Courtyard gardens, enclosed on all sides by walls or fences, can transform a cramped space into an oasis. They preserve privacy while welcoming sunlight. They make even the smallest home feel larger. We’ve collected 10 of our favorites.
Color Code Above: By putting colorful patchwork tile on nearly every inch of the walls and floors of a tiny house’s open-air kitchen and courtyard garden, Vietnam-based architects a21studio transformed the minuscule into something magnificent. For more of this garden, see Saigon Story: Crazy Quilt Tile in a Courtyard Garden. Photograph courtesy of a21studio. Balcony Views When garden designer Brook Klausing first saw his clients’ townhouse backyard in Brooklyn’s Flatbush neighborhood, it looked bleak: a chain-link fence, an old concrete patio, and a patch of hard-packed dirt. No more. For more of this garden, see Garden Designer Visit: Brook Klausing Elevates a Brooklyn Backyard. Photograph courtesy of Brook Landscape. Privacy, Please Above: In Manhattan, an airy hedge of bamboo provides screening at the garden’s perimeter while a pared-down palette of green and white focuses the eye on the center of the space. “The white limestone is like a canvas. When the sun is directly overhead, you can see the shadows of the bamboo and other plants starkly against it,” says designer Julie Farris. Photograph by Matthew Williams.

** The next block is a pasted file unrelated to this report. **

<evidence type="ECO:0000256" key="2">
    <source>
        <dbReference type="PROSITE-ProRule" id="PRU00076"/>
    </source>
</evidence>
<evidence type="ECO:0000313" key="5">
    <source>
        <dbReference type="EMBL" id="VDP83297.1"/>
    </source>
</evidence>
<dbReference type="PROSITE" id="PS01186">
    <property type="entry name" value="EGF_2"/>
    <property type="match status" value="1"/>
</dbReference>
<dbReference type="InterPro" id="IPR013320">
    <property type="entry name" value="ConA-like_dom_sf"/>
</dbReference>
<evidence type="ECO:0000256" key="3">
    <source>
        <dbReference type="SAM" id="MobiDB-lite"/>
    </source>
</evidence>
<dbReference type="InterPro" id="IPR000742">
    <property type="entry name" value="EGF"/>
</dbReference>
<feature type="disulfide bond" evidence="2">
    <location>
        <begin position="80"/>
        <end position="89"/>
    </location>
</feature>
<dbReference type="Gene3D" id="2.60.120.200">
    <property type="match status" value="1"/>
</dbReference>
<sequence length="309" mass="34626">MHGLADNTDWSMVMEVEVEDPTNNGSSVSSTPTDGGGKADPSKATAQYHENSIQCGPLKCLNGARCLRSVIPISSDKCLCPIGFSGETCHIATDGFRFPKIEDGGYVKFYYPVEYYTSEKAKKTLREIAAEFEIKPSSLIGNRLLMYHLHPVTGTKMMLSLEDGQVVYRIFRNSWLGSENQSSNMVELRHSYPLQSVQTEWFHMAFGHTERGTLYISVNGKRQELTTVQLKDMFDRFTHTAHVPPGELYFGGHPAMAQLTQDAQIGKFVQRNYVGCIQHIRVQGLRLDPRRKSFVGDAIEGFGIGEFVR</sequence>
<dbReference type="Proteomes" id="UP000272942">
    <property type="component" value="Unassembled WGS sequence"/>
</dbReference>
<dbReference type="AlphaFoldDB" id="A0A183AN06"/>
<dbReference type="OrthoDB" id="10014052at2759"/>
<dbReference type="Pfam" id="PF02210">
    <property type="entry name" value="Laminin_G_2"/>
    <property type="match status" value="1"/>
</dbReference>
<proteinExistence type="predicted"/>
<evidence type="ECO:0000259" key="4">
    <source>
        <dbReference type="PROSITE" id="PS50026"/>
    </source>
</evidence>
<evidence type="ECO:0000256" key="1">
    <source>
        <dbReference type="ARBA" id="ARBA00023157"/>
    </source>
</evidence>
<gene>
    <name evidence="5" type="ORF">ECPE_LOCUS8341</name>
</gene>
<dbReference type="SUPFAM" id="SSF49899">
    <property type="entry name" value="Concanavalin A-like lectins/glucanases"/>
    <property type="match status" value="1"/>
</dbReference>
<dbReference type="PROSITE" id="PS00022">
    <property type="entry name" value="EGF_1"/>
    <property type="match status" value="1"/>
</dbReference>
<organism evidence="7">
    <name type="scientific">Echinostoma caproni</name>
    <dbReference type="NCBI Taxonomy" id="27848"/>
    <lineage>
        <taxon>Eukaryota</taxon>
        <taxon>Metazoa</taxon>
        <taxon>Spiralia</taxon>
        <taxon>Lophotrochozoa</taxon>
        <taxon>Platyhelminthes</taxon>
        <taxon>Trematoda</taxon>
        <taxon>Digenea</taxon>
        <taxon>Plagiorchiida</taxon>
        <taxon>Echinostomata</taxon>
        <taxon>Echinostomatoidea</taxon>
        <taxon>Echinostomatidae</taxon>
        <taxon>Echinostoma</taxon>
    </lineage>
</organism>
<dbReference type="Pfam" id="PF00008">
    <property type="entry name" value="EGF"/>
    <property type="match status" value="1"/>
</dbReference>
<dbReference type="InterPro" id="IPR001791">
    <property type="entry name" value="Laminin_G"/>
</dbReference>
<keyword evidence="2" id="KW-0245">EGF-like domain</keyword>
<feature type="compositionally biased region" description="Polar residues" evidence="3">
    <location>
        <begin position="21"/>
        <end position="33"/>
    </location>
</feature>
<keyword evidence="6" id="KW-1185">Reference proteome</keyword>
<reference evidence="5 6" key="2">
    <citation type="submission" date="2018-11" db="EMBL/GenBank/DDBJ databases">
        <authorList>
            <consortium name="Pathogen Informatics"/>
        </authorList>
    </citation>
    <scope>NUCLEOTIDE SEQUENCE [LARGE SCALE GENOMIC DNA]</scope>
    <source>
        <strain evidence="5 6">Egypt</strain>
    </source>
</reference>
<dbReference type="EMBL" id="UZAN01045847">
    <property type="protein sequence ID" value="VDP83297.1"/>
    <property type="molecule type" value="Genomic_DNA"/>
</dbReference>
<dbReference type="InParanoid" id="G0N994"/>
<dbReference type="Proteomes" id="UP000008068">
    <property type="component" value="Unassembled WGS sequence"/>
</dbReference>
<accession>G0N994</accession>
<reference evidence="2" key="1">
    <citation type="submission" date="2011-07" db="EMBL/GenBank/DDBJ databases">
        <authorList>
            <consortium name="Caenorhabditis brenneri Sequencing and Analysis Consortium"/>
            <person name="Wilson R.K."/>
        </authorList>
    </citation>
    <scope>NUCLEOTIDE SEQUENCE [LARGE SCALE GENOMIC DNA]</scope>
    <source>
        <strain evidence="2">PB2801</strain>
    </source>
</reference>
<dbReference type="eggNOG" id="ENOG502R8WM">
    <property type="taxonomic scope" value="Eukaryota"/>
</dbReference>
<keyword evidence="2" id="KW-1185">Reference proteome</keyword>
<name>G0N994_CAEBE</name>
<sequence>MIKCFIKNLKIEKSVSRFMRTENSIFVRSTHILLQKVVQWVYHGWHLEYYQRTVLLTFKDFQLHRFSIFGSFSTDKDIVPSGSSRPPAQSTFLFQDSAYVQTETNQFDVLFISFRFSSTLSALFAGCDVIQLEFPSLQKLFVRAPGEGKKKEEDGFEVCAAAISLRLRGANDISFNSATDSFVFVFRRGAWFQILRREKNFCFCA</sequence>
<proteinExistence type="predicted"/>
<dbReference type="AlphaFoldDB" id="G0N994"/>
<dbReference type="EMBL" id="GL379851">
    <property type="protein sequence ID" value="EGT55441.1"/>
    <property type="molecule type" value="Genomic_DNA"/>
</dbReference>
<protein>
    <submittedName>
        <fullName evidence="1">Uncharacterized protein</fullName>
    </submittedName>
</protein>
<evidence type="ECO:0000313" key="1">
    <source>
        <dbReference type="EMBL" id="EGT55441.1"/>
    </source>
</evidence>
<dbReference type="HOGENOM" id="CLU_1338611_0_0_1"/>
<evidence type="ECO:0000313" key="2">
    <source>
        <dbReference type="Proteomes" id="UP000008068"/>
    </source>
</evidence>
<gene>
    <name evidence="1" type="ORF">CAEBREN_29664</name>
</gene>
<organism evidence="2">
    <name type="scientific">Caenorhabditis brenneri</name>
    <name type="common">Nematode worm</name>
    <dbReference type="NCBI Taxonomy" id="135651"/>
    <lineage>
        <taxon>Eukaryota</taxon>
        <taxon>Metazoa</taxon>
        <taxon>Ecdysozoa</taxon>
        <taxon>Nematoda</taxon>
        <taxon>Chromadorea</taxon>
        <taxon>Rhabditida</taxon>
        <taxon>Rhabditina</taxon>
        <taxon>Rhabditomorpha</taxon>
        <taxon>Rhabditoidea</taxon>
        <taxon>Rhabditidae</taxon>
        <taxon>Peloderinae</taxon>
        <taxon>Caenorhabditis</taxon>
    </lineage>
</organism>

For more of this garden, see
Before & After: From ‘Fishbowl’ Townhouse Garden to Private Oasis. Elegant Restraint Above: A high-low mix of luxury and restraint (and clipped boxwood balls) lend a European air to Kristin Meidell’s Brooklyn courtyard garden. Photograph by Matthew Williams for Gardenista. For more of this garden, see our book . Gardenista: The Definitive Guide to Stylish Outdoor Spaces Espalier Edge Above: Robin Key Landscape Architecture created a modern outdoor room for a young family in downtown Manhattan. For more, see Lush Life: A Townhouse Garden in Manhattan. Indoor-Outdoor Living Above: A feature of larger English country gardens is the outdoor room, away from the house: It helps to structure a space and to provide shelter. Here in a small London garden, shelter is a given, with frost almost unknown, making it possible to throw open the connecting doors to the courtyard. Photograph courtesy of The Modern House.
For more, see
10 Garden Ideas to Steal from London.
Clipped Topiary Above: A courtyard garden in Belgium by Archi-Verde. For more, see Steal This Look: The Spirit of Provence in a Walled Belgian Garden A Touch of Red Above: UK-based designer Jinny Blom’s own garden on a hill in London. She had the back wall lowered to frame the trees and has not smothered the brick in climbers. For more, see Required Reading: The Thoughtful Gardener by Jinny Blom. Photograph by Andrew Montgomery. Layered Look Above: Landscape architect Susan Wisniewski’s courtyard garden for a Manhattan townhouse has layers of texture—stone, wood, and greenery—to create an illusion of greater space. For more of her work, see Landscape Architect Visit: A Hudson Valley Farm, Pond Included. Photograph by Tom Moore. Recycled & Renewed Above: Says Christine, “One of our all-time favorite remodels in Manhattan’s Chelsea neighborhood is architect Julian King’s thoughtful update of a Victorian townhouse, which uncovered character-filled historical details and created a sunny back garden.”
Recycled bricks and stones found on the property during the remodel pave the garden and edge the garden beds. For more of this project, see
Before & After: A Garden Duplex in a Historic Chelsea Townhouse.
Designing a new outdoor space? Start with our tips for designing
Decks & Patios in our curated guide to Hardscapes 101. For more of our favorite courtyard gardens, see: